Burning involves the use of a propane torch, an electric paint remover or a heal lamp to soften the finish, and a scraper to scrape away the softened finish. Burning is frequently used to remove paint from houses, and takes practice. You apply the heat until the finish blisters and softens, then quickly Scrape the softened area. Care must be taken, especially with the open flame of the torch, not to let the materials on the surface catch fire. They will, if you bold the torch on them too long.

With burning, you can get down to the original wood easily, and there is no chemical discoloration. Burning will not affect a stain that has soaked into wood, but ihis technique will remove anything that is a coating on the wood's surface, including stains. Burning will remove some varnishes, which arc not affected by chemicals. But burning furniture surfaces is clumsy work. Table tops and dresser sides aren't bad, but you'll find it difficult to handle intricate pieces, such as rungs, stretchers or small frame members.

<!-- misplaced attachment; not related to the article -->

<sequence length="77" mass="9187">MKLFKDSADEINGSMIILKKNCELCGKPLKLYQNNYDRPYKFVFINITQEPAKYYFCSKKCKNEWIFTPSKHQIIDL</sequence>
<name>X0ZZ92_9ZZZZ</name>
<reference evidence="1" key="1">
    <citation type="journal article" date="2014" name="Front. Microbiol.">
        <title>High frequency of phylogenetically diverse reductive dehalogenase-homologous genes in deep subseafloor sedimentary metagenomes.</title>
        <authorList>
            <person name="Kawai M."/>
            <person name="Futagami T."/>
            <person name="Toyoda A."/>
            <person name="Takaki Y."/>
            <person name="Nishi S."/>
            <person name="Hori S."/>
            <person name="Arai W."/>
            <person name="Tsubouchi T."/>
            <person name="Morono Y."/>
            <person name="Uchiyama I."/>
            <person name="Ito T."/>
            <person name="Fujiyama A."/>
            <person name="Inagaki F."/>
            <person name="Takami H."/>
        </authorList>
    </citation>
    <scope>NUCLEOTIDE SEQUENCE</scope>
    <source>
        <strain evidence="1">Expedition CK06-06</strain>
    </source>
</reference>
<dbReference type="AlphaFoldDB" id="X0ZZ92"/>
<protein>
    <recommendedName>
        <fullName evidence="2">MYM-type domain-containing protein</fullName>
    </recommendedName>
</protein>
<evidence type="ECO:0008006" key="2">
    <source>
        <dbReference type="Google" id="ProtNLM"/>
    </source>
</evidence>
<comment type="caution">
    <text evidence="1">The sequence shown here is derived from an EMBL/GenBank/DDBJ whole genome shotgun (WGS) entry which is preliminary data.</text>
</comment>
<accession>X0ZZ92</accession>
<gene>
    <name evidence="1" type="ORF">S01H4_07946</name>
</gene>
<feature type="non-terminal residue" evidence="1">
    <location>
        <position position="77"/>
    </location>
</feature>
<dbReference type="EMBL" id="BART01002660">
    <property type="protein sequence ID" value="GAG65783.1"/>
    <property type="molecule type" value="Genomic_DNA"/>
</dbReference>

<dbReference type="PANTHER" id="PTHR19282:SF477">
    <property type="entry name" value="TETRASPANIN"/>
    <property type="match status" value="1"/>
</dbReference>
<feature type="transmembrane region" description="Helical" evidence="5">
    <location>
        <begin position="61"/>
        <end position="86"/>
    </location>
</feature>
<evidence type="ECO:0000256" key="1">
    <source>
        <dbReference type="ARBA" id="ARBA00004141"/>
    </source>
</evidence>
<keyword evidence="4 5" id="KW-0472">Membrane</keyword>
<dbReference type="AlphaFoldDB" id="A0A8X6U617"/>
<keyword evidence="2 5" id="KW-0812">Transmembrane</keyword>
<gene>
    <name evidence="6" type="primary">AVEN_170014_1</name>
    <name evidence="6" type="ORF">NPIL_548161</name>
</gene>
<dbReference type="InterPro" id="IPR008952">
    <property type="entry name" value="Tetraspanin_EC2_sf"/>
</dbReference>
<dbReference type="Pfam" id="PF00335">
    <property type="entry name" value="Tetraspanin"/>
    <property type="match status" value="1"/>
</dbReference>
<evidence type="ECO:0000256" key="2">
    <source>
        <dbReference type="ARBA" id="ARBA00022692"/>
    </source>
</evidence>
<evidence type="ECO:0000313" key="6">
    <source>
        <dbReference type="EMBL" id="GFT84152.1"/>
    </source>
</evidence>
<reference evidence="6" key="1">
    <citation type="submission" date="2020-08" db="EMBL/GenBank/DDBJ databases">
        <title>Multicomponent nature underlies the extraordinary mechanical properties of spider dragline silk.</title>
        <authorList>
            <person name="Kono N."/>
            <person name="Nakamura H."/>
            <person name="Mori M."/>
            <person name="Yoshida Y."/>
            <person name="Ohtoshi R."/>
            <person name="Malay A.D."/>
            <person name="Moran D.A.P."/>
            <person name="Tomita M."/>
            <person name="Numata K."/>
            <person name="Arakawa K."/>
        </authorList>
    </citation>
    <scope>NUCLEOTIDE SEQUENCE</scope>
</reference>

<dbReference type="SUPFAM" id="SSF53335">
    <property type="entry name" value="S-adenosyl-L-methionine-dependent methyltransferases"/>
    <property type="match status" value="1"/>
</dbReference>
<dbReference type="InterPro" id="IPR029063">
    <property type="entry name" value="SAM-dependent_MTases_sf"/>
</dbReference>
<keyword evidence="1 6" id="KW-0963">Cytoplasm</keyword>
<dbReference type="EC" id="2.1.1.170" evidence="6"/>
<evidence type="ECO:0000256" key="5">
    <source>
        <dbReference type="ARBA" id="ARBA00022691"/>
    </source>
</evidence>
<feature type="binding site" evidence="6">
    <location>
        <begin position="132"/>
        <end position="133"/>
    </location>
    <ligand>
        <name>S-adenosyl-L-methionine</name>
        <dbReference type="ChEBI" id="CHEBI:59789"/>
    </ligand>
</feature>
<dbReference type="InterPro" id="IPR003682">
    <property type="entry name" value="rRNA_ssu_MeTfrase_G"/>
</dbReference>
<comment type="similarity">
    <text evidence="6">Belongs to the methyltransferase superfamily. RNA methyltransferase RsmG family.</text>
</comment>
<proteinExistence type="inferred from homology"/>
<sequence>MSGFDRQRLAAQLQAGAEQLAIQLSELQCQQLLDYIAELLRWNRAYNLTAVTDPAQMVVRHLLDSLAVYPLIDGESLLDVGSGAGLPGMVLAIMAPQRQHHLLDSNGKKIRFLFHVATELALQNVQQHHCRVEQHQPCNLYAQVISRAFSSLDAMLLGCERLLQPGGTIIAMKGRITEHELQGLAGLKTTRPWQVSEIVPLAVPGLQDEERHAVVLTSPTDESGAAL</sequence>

Wood Working for Amateur Craftsman

Wood Working for Amateur Craftsman

THIS book is one of the series of Handbooks on industrial subjects being published by the Popular Mechanics Company. Like Popular Mechanics Magazine, and like the other books in this series, it is written so you can understand it. The purpose of Popular Mechanics Handbooks is to supply a growing demand for high-class, up-to-date and accurate text-books, suitable for home study as well as for class use, on all mechanical subjects. The textand illustrations, in each instance, have been prepared expressly for this series by well known experts, and revised by the editor of Popular Mechanics.

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